The best I have found is that offered by one Ms. Rhoda Adams, the proprietress of a little humble place called Rhoda’s Famous Hot Tamales in Lake Village at the southeastern corner of the state. Although known far and wide for those tamales and equally wonderful pie, the true humble masterpiece of Ms. Adams’s kitchen is fried chicken. Salty, juicy and an orange gold—this bird is meant for consuming with white bread and sweet potatoes, preferably with sweet tea.

Fried chicken and other foods from the ample lunch
buffet at JJ's Cafe in Lake Village.
The town on the whole is tight on local restaurants, with just a few joints to check out amidst the regular chains. One of those places is JJ’s Café, which used to be JJ’s Lakeside Café before it settled in a little closer to the heart of town. Thin on the crust, this bird is built on a bundle of black pepper and paprika, and is usually served on the buffet with creamed potatoes, white gravy and green beans.

The "Eye-Talian" Dinner at the Tontitown Grape Festival.
Lake Village is where another strain of the fried chicken gene popped up in the heredity of our gastronomic identity. That’s where a group of Italian immigrants tried to make a home at the end of the 19th century. These folks found work and lodging as tenant farmers on the Sunnyside Plantation, but found life there harsh and cruel. Some 40 families chose to follow Father Pietro Bandini out of the Delta in 1898. They traveled to the north and west and braved through the Ozarks and the Boston Mountains to settle in the northwest corner of the state. The town they founded, Tontitown, was named after 17th century explorer Henri de Tonti. They grew apples, peaches and strawberries and whatever vegetables they could get to force up through the rocky soil—and eventually turned to grapes.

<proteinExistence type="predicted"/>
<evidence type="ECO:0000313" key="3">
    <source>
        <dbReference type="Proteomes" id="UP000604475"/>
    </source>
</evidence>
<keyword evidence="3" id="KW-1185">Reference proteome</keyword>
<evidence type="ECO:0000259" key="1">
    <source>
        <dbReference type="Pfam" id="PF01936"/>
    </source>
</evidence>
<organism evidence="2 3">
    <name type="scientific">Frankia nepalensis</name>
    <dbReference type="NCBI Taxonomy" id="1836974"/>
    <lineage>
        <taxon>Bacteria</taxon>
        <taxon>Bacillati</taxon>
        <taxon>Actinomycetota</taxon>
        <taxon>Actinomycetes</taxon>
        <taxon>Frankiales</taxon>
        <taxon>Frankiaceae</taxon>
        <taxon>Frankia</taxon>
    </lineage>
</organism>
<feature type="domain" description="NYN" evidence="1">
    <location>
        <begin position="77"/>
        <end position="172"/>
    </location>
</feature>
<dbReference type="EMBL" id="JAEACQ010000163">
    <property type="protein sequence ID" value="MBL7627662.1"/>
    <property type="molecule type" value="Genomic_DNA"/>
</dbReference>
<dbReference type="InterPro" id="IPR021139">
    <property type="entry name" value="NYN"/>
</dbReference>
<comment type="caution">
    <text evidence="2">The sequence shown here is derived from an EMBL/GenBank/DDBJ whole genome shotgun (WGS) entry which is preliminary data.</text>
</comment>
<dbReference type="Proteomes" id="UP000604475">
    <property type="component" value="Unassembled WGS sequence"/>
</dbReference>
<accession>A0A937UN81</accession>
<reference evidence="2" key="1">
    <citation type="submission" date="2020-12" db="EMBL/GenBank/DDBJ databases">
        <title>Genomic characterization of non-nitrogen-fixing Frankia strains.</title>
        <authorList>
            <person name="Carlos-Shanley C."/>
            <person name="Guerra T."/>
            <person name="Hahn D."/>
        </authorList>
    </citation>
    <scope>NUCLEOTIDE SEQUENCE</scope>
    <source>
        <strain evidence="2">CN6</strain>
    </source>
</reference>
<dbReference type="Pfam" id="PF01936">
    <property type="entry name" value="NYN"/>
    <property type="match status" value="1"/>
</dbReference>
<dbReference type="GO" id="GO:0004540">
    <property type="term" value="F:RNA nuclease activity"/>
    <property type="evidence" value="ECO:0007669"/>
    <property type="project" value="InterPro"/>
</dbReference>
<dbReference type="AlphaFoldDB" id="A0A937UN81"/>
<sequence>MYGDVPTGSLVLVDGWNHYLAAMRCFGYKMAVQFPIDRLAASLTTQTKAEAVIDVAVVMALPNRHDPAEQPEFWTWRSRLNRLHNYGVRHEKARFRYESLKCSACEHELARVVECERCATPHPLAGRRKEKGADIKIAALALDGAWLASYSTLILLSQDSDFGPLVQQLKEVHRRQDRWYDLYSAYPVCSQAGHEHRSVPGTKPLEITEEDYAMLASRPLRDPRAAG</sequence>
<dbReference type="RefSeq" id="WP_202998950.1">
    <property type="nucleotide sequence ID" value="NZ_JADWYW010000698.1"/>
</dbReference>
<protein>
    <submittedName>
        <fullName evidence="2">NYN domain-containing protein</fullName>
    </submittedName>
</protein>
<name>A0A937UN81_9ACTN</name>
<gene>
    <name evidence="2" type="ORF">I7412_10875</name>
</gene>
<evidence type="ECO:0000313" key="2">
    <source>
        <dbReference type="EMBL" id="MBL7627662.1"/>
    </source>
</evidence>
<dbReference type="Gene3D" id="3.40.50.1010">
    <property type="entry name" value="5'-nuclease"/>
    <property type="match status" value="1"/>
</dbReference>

A plate of fried chicken and spaghetti
at the Tontitown Grape Festival.
Of course, we all know today about that grape tradition—and how the community celebrates each August with the Tontitown Grape Festival. And that couple-year stint in Lake Village rubbed off on those traditions, too. At the festival’s multi-night “eye-talian” feast, fried chicken (a recipe learned from their south Arkansas neighbors) is served along with spaghetti noodles made the way they were when those past generations were still in Italy.

Mary Maestri's now offers its fried chicken and spaghetti
as Chicken Parmigiana.

But the festival’s not the only place where you can enjoy the Ozark standard of fried chicken and spaghetti. The Venesian Inn is likely the best known of the batch (now that Mary Maestri’s has moved to Springdale). It still serves, after all these years, crusty blonde chicken served up with a pile of spaghetti covered in that slightly runny marinara, which most of us top with a healthy dusting of Parmesan. Fat, shiny rolls are the best way to consolidate the grease to keep it from dribbling from the fingers.